How to Build Muscle and Strength, Part 2: More Exercise Strategy
In an effort to experience maximum intensity, I use a method of overload called max contraction. (1) The basic idea of max contraction is to hold a weight that is between 110% to 120% of your 1-Rep Max (1RM) for no more than 6 seconds. While you are holding this weight, you are keeping it stationary at the most disadvantageous position (usually with a joint at 90 degrees). If a person can only hold a weight for a maximum of 1-2 seconds, then their target muscle group has experienced the most intensity possible.
There are two reasons that I use overload training:
- Achieve maximum muscle fiber recruitment to build strength quickly. (2,3)
- Overcome protection mechanisms in the brain that prevent a person from lifting more weight, preventing a plateau. (4)
Since I concentrate on one muscle group per day, my first exercise is overload. So, if I were doing chest, I would do a few reps of one-arm max contraction dumbbell bench presses (I use dumbbells so that I can spot myself). I take a single 110-pound dumbbell, lie down on the bench, and lower the weight with only one arm (assisted by the other) until my upper arm is parallel with the floor, and my elbow is bent at a 90-degree angle. I hold the dumbbell stationary for 6 seconds. I repeat this with the other arm to complete my set.
|This is the one-arm dumbbell bench press. When the weight starts to get heavy, you will have to shift your weight to the center of the bench to maintain balance.|
I only go up in weight if I can hold the weight for more than 6 seconds. If I can’t, then I will use the same weight until I can hold it for 6 seconds.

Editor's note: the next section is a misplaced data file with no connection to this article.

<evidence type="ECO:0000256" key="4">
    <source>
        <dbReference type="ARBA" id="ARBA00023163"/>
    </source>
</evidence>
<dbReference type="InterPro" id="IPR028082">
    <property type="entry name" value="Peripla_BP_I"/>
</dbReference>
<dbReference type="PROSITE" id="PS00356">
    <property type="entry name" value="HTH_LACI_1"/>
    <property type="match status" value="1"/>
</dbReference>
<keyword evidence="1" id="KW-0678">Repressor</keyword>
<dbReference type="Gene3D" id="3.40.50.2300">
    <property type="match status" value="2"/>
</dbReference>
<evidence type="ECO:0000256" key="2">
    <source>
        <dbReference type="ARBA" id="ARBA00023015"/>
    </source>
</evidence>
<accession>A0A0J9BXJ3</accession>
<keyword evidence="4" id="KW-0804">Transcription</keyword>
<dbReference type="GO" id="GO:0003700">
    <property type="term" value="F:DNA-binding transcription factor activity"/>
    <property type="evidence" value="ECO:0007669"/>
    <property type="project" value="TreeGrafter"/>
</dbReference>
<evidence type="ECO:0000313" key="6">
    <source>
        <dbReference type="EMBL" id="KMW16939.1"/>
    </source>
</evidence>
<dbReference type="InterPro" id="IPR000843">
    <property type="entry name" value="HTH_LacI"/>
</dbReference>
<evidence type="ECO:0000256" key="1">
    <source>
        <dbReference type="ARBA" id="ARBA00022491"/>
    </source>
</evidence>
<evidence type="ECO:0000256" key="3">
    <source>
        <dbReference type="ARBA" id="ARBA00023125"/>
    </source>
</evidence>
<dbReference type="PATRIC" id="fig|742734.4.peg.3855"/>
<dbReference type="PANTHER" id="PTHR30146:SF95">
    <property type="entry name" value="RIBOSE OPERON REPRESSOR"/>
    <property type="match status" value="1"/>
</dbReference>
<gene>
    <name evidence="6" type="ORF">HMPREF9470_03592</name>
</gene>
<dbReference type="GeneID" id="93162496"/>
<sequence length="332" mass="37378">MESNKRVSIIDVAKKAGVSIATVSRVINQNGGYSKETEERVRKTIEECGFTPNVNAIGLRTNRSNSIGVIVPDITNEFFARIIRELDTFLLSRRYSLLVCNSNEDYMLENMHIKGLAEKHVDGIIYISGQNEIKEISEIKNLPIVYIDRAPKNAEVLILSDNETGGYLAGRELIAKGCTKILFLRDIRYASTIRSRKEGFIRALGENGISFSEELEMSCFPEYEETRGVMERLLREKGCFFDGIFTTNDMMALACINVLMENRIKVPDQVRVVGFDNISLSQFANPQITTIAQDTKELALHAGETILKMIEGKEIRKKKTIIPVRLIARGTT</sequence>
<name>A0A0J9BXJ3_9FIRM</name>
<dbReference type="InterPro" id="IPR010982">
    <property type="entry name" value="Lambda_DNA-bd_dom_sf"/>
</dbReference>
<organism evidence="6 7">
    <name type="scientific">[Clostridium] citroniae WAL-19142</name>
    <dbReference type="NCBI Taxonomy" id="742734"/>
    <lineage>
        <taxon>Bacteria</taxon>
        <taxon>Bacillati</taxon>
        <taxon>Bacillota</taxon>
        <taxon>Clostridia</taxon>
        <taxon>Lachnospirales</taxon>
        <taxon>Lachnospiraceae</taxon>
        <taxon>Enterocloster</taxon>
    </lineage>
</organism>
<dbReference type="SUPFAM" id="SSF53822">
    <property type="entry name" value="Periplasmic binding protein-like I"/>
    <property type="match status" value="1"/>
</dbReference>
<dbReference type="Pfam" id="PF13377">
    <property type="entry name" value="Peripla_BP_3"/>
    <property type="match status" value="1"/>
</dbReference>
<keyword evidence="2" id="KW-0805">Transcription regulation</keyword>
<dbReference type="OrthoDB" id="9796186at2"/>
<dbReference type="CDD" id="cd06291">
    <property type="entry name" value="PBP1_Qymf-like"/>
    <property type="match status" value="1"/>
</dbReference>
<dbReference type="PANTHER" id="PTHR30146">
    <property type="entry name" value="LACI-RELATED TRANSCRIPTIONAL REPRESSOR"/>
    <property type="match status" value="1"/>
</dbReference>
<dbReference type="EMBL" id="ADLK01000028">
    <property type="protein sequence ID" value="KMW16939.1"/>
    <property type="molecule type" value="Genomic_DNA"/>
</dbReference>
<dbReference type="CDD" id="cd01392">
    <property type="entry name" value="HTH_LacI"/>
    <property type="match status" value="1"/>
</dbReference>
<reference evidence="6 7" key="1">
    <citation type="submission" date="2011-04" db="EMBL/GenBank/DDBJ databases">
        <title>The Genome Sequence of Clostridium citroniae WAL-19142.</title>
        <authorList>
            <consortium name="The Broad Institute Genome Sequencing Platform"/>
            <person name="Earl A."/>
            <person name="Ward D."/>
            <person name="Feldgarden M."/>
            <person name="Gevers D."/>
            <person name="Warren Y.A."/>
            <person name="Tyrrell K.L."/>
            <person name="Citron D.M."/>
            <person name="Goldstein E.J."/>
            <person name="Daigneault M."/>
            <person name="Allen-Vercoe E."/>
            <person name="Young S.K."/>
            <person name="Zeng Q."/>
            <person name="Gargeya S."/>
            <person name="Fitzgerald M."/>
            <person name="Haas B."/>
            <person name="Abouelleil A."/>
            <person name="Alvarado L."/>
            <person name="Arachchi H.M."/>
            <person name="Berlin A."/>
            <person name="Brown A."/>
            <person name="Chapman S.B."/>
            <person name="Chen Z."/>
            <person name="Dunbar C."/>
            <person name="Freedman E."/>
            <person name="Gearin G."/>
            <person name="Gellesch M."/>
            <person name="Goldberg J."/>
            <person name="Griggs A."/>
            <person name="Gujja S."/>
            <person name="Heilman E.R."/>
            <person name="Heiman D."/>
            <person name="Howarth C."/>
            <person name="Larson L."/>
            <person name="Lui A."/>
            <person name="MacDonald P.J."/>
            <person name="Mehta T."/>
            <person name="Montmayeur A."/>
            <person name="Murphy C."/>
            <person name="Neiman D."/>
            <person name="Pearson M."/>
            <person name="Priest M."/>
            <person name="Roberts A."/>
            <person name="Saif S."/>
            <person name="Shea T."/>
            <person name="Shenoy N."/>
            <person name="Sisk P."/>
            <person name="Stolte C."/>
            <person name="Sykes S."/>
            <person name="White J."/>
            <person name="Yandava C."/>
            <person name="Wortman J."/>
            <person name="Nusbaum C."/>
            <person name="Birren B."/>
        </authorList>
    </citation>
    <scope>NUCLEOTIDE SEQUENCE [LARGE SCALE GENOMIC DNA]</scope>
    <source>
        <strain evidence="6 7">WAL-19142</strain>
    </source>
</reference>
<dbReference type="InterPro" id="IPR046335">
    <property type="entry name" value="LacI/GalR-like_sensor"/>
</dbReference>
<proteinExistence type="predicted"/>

This style of exercise is very intense, so you can’t do too many of them. I limit myself to a maximum of three total reps per daily workout, giving myself 1-2 minutes of rest between each complete max contraction rep. For example, if I were exercising my back I would use the one-arm pull-up as my overload exercise. After I completed three max contraction reps (or 3 sets of 1 rep) I would then move on to a traditional, heavy, full-range back exercise (like weighted pull-ups).
Max contraction is only one part of my approach to building muscle. When I experimented with this style of exercise, I got stronger, but not bigger. So I use max contraction to help drag my traditional, heavy, full-range exercises up in weight. I then use these heavy exercises (as well as my volume training) to maximize hypertrophy (i.e., growing muscle).
The conventional wisdom says that if you want to build muscle and strength, you should only use heavy weights and low reps (between 3-10 per set). This is true, but not the whole story. You can also build muscle and strength with low weights and high reps (from 20-150), it just won’t be as much as what can be achieved with heavy/low-rep exercises. (5,6) The general idea of this style of exercise is to break up the total reps into many sets with a few reps per set. (7)
When using this kind of volume training you should know that there is a limit to how light your weight can be: The weight you lift should be no less than 20% of your 1RM. (6) For example, if you can curl 100 pounds, then you would not use a weight that is less than 20 pounds. You’ll find it hard to sustain your volume if you do more than 50% of your 1RM.
As you get stronger, you can increase your workload by:
- Completing more reps and/or lifting more weight within the same amount of time.
- Completing the same amount of reps and/or lifting the same amount weight within less time.
To do this kind of volume training:
- Pick an exercise (e.g., push-ups, pull-ups, hindu squats).
- Select a work/rest time for each set (I usually start with 15 seconds of work and 30 seconds rest).
- Select a number of sets to do (I usually do 10 sets of 10 reps; sometimes I’ll do 10 sets of 5 reps with back and shoulder exercises).
- When you can complete all of your target reps (20 to 100), then reduce your rest time by 5 seconds.
If you are just starting out with an exercise routine, pick a small number of target reps (e.g., 20-50), then break them up into several sets of 2-10 reps. The objective is to be able to do your selected number of reps for every set with perfect form.